Most of us imagine innovation occurring by a lone genius, in his garage, creating the next great technological must-have invention. Yes, Hewlett and Packard, Jobs and Wozniak, and Zuckerberg and his classmates did indeed create billion-dollar businesses from primitive starts in garages and dorm rooms. However, most successful innovation follows business steps and processes rather than rags-to-riches stories. Most successful innovations require understanding markets, technologies, and customers.
While the fantasy of garage-created innovation inspires us, the real work of new product development (NPD) must identify acceptable opportunities that will result in customer satisfaction and grow the business. Innovation, then falls into four typical categories:
- New offerings,
- New markets,
- New customers, or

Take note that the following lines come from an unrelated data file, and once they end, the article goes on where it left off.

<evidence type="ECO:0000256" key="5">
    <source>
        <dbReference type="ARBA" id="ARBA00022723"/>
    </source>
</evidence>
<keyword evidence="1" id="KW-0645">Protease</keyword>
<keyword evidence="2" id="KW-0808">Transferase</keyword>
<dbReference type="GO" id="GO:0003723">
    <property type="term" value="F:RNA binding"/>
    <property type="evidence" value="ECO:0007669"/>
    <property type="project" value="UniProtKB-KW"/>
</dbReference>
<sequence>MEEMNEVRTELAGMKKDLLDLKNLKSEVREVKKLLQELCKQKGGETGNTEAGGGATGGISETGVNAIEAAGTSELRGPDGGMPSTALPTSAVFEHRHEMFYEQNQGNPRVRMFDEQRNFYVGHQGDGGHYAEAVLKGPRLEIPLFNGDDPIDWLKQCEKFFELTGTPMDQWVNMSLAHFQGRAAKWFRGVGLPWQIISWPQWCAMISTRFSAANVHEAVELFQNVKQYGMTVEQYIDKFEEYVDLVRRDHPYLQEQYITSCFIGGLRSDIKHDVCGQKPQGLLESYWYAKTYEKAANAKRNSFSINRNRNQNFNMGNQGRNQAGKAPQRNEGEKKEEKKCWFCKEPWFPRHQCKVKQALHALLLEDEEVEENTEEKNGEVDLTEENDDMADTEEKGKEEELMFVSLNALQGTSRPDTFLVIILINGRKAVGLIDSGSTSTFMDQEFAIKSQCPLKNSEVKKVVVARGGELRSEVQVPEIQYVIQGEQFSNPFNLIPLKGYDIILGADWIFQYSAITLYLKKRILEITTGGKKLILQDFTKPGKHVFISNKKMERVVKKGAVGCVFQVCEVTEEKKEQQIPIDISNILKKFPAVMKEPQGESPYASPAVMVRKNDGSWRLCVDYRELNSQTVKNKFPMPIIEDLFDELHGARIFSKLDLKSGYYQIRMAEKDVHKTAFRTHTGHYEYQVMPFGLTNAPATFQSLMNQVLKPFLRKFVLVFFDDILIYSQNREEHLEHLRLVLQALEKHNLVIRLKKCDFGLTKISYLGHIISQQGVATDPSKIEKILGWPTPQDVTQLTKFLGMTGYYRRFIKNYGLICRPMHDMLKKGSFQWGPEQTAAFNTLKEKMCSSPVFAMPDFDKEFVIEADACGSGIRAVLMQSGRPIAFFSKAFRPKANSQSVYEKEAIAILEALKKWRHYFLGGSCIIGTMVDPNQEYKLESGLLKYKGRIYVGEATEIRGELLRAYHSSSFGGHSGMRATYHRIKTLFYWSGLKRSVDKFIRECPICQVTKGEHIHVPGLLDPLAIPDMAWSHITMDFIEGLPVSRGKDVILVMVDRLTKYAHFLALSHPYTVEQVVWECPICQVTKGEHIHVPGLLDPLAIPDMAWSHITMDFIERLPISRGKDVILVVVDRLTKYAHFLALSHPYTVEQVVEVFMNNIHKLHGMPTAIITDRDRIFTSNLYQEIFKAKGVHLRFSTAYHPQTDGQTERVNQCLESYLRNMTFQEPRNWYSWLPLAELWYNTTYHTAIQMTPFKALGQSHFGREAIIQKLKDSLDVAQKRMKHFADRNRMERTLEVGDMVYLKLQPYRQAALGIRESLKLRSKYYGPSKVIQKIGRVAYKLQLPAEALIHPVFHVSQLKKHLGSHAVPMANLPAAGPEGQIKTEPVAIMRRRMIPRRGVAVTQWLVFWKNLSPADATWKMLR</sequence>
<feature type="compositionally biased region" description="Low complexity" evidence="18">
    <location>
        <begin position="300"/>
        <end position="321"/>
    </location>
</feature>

- New business models.
New product offerings are often a boon to product sales. These types of innovations create brand new products or product categories that involve new technologies or new customer experiences. Companies can build on these platforms for a long period of time to create derivative products and enhancements. A first-mover advantage further benefits the life cycle economics of a new offering.
Volvo recently introduced its 2019 entry into the compact SUV market (XC40). This vehicle is built on a new platform that Volvo will extend to a hybrid SUV, sedan, and even a convertible car. The new offering involves new technologies but is appealing to a growing customer base that may be currently dissatisfied with competitive products.
Designing and developing a product for a new market can be hugely successful for companies. These innovations address currently underserved customers or introduce new technologies to solve previously intractable customer problems. Again, first-mover and fast-follower strategies build sales advantages for new market innovations. We can look to the health care industry for an example.